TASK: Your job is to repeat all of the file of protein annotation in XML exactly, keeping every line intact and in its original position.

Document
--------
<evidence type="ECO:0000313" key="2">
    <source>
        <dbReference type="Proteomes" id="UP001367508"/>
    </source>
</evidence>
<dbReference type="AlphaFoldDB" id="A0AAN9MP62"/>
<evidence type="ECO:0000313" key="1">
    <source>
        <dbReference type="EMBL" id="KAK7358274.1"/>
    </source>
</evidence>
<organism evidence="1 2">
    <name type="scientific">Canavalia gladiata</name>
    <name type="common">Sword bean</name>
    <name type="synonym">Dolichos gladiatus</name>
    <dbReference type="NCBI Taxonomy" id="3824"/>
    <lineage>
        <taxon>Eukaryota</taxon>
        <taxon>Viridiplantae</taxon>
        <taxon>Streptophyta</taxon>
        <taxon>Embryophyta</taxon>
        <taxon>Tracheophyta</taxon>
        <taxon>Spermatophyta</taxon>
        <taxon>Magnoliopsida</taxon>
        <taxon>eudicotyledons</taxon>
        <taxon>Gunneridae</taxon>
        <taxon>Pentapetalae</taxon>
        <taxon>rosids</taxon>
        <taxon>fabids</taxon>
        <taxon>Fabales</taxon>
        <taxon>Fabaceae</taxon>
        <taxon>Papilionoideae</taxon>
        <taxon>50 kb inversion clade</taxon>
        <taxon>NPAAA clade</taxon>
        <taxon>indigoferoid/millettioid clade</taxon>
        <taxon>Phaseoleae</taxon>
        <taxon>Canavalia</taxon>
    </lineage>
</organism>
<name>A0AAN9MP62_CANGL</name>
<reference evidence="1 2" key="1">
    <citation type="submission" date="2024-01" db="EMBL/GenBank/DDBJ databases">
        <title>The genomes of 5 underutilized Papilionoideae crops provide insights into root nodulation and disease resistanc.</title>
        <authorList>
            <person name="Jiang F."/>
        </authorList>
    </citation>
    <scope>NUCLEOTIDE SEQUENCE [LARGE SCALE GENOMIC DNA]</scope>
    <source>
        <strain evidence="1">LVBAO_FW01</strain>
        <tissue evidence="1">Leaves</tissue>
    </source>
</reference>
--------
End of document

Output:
<evidence type="ECO:0000313" key="2">
    <source>
        <dbReference type="Proteomes" id="UP001367508"/>
    </source>
</evidence>
<dbReference type="AlphaFoldDB" id="A0AAN9MP62"/>
<evidence type="ECO:0000313" key="1">
    <source>
        <dbReference type="EMBL" id="KAK7358274.1"/>
    </source>
</evidence>
<organism evidence="1 2">
    <name type="scientific">Canavalia gladiata</name>
    <name type="common">Sword bean</name>
    <name type="synonym">Dolichos gladiatus</name>
    <dbReference type="NCBI Taxonomy" id="3824"/>
    <lineage>
        <taxon>Eukaryota</taxon>
        <taxon>Viridiplantae</taxon>
        <taxon>Streptophyta</taxon>
        <taxon>Embryophyta</taxon>
        <taxon>Tracheophyta</taxon>
        <taxon>Spermatophyta</taxon>
        <taxon>Magnoliopsida</taxon>
        <taxon>eudicotyledons</taxon>
        <taxon>Gunneridae</taxon>
        <taxon>Pentapetalae</taxon>
        <taxon>rosids</taxon>
        <taxon>fabids</taxon>
        <taxon>Fabales</taxon>
        <taxon>Fabaceae</taxon>
        <taxon>Papilionoideae</taxon>
        <taxon>50 kb inversion clade</taxon>
        <taxon>NPAAA clade</taxon>
        <taxon>indigoferoid/millettioid clade</taxon>
        <taxon>Phaseoleae</taxon>
        <taxon>Canavalia</taxon>
    </lineage>
</organism>
<name>A0AAN9MP62_CANGL</name>
<reference evidence="1 2" key="1">
    <citation type="submission" date="2024-01" db="EMBL/GenBank/DDBJ databases">
        <title>The genomes of 5 underutilized Papilionoideae crops provide insights into root nodulation and disease resistanc.</title>
        <authorList>
            <person name="Jiang F."/>
        </authorList>
    </citation>
    <scope>NUCLEOTIDE SEQUENCE [LARGE SCALE GENOMIC DNA]</scope>
    <source>
        <strain evidence="1">LVBAO_FW01</strain>
        <tissue evidence="1">Leaves</tissue>
    </source>
</reference>